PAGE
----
Earlier this year, we saw yet another boom in buy to let, according to the Council of Mortgage Lenders. Loans to landlords rose 62% by volume and 87% by value over the course of the past 5 years. See suitable websites.
Buy-to-let now makes up 11% of the entire mortgage market – not bad for an idea that has existed for a number of years. After a brief pause for breathe at the start of 2005, with a record 177,800 gross advances in the second half of 2006. Overall, the year saw 330,300 worth £38.4 billion.
How far can it go?
Can the boom go on? So far, public appetite for buy to let seems to be insatiable. While many professional investors may be focused on long-term rental returns it is hard not to believe that many are looking entirely on capital growth, particularly when gearing can multiply that many times over.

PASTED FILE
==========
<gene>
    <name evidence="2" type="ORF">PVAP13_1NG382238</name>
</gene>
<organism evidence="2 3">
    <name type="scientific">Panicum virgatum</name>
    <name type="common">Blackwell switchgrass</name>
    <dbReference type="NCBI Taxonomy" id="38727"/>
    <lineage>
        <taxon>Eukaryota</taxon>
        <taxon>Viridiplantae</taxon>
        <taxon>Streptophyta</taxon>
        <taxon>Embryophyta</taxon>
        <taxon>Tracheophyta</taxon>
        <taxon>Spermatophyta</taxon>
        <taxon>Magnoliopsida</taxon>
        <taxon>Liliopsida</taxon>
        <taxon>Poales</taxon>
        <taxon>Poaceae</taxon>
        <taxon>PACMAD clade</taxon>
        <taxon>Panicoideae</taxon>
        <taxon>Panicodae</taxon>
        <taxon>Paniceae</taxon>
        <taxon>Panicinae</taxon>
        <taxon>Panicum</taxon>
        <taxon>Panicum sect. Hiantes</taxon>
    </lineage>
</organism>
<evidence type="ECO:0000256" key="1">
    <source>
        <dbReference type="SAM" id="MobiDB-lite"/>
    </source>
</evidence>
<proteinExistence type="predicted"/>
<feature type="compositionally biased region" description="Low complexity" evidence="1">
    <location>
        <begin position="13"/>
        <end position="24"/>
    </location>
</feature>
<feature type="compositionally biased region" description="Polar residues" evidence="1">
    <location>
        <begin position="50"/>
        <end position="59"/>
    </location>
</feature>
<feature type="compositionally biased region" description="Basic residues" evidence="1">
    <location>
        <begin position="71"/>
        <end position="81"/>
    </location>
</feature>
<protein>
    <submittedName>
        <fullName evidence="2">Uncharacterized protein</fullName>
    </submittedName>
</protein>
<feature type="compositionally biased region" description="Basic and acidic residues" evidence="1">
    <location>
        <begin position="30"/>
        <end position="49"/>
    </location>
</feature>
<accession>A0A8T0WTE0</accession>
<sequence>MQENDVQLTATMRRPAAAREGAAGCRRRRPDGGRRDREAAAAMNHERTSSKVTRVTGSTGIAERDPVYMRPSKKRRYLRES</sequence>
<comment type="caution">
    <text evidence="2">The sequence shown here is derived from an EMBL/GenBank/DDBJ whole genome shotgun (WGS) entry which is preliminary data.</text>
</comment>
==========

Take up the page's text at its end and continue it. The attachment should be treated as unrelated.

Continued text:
Investors are winning
For lenders, buy to let represents a highly profitable new area with, so far, very little risk. The rate of repossession is marginally higher than in the traditional mortgage market but arrears are lower, and lenders have the option to appoint a court receiver to carry on collecting rents. View more information.
The consequences are becoming increasingly clear though. Private renting rose by 40% between 2010 and 2017 whereas the number of people buying with a mortgage fell.
Up to half of new-build apartments in big cities are being bought by investors and acceleration in the redistribution of wealth to existing home owners.
Making your own profit
Becoming a property developer is a great way to be your own boss and earn money in such a booming market!
You’ll have to understand what the current demand is within the market, but starting your project is easier than ever as private lenders are offering finance solutions to those who have been rejected by banks. If you have been rejected previously, take a look at the lending process from a private team.